2016 Year-End Tax Tips

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Now that the current year tax season is coming to an end, here are few money saving tips you can implement now that may put more money in your wallet later …images

 Tip #1 Take your losses.  Take time to review and balance your portfolio. If you have losses in your portfolio, consider selling them before year-end. Taking a loss offsets capital gains made in your other portfolio positions.

You can write off or claim your net capital losses up to $3,000 or $1,500 if your married filing separately.

And according to IRS.gov, if your net capital loss is more than this limit, you can carry the loss forward to later years. All you have to do is use the Capital Loss Carryover Worksheet (please see page 9 of this PDF) available at IRS.gov.

 Tip #2 Increase Your Paycheck.  If you received a large refund this past tax year, it means your federal income tax withholdings maybe too high.  Consider adjusting your withholdings to a level where you get to keep more of your money with each paycheck next year.  To calculate your withholdings, visit: www.irs.gov/Individuals/IRS-Withholding-Calculator

  Tip #3 Give & Itemize.  Do you have a favorite charity or a place a worship that you attend?  If you itemize, consider giving tax deductible donations to these venues before December 31st.  When you receive your year-end tax receipts and file your taxes next year; itemize these donations.

Not sure if you are allowed to itemize?  You can itemize if the total amount of these deductions surpasses the standard deduction of your filing status.

For 2016, the standard deductions are as follows:

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Source: www.irs.com

 So, if your charitable contributions coupled with your other deductions like … home mortgage interest or real estate taxes (based on the value of your property only) exceed the amounts listed above, consider itemizing for the next tax year.

  Tip #4 Max It Out.  Do you participate in a company sponsored 401(k) or 403(b), a one-participant 401(k) or a tax-deferred IRA?  Contribute to these plans as much as your budget can afford.  The 401(k) plan allows you to reduce your taxable income since contributions are deducted from your pay before taxes are withheld.  Simply put, it reduces the amount of tax paid out of each of your paychecks.

5262For 2016, the pre-tax contribution limits for 401(k), 403(b), and most 457 plans are $18,000 for individuals that are 49 and under with an additional catch-up contribution of $6,000 for those 50 and older.

For Roth and Traditional IRAs the contribution limit is up to $5,500 for individuals that are 49 and under with an additional catch-up contribution of $1,000 for those that are 50 and older.

 Tip #5 Pay now, not later.  Pay your January mortgage on or before December 31st.  By doing so you take an additional deduction for interest paid; thus giving you one more month of interest to deduct.

A special note: please be aware that for the next tax year you will likely only have eleven months of interest payments available to claim.  So, it’s best to make certain that making this early payment is needed to reduce your taxable income for this tax year.

  Tip #6 Flex it!  Do you participate in a Flexible Spending Arrangement (FSA) plan from your employer? If so, you need to use it before the end of this year. Aim to make that doctor or dental appointment now or purchase needed medical supplies that are covered under your plan. Try not to lose your tax-free earnings.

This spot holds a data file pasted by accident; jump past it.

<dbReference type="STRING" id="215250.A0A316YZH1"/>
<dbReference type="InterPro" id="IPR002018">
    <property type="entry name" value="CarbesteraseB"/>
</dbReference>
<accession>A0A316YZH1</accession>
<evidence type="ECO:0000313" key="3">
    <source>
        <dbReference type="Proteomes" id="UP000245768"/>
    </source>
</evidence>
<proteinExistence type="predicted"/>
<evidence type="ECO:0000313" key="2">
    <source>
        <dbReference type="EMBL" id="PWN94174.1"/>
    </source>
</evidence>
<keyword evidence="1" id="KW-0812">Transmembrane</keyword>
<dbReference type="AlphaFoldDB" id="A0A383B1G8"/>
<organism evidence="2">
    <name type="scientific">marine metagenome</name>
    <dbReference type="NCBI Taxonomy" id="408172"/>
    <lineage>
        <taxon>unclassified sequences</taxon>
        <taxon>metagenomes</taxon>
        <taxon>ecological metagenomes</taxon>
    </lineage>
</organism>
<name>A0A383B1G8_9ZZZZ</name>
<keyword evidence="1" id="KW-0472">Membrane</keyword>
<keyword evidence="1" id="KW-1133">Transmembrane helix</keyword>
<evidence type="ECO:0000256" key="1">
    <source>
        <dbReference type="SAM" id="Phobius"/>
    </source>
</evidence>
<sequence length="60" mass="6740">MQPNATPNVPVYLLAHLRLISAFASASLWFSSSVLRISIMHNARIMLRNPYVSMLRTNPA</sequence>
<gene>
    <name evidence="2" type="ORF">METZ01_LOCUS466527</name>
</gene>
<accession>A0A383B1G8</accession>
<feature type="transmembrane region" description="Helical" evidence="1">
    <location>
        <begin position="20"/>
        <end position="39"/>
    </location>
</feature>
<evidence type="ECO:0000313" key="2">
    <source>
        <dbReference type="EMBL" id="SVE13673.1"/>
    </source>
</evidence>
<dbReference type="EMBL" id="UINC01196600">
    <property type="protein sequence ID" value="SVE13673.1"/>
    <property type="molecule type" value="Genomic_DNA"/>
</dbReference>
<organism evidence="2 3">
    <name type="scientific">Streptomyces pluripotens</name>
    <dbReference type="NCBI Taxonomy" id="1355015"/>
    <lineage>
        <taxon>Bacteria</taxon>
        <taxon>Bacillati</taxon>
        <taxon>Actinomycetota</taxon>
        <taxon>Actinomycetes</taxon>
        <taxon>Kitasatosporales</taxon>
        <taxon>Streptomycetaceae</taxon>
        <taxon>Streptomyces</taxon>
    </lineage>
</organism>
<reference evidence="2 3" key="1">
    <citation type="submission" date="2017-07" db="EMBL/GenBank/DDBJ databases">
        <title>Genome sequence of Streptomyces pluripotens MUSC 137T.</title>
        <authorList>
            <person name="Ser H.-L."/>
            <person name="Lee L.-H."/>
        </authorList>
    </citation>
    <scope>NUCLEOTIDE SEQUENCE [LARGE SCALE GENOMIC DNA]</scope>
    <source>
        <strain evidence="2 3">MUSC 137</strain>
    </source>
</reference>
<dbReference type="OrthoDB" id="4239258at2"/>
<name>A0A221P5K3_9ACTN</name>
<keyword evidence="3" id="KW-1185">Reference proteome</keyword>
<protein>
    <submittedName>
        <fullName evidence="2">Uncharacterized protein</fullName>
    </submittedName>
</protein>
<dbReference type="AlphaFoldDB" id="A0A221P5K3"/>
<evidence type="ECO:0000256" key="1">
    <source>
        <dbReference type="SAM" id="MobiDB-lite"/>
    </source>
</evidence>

A special note that some employers, who so choose, may offer the following two options to employees participating in their FSA plan. Employers may offer either one of these options, but not both.

Option 1:  Employers may allow plan participants to carry over up to $500 of unused funds at the end of 2016 into 2017.

Option 2:  Employers may offer a grace period that allows employees 2½ months after the plan year ends to incur eligible expenses.

Please check with your employer’s plan for further details.

 Tip #7 Be a gift giver. In general, to reduce your future estate taxes, consider gifting your children, grandchildren, nieces or nephews a tax-free gift currently up to $14,000 per person. If you are married, both you and your spouse can separately give gifts valued at up to $14,000 or $28,000 to the same person without making a taxable gift.Tax-Free Gift

Tip #8 Earn extra credit. Would you like to possibly see your tax bill reduced significantly? Then take advantage of tax credits. There are quite a few tax credits available.

In some cases, tax credits are more valuable than tax deductions. Why? Tax deductions reduce your gross income, while tax credits are deducted from the final amount of tax you owe. For example, if you owe $6,000, claim a tax credit of $2,000 you end up paying $4,000 … a significant reduction.

Here’s a list of tax credits you should keep your eye on for the 2016 tax year … see if you qualify:

Adoption Credit

Child and Dependent Care Credit

Credit for the Elderly or Disabled

Earned Income Tax Credit

Foreign Tax Credit

Saver’s Credit

Small Business Health Care Credit

The American Opportunity Tax Credit

The Lifetime Learning Credit

Plug-in Electric Drive Vehicle Credit

Best wishes and Happy New Year!

Amber

Ms. Dakar is the author of The Busy Person’s Guide to Personal Finance, a primer to help consumers manage their finances so they can build a substantial nest-egg. She also conducts personal finance seminars where she provides concepts to attain overall financial health.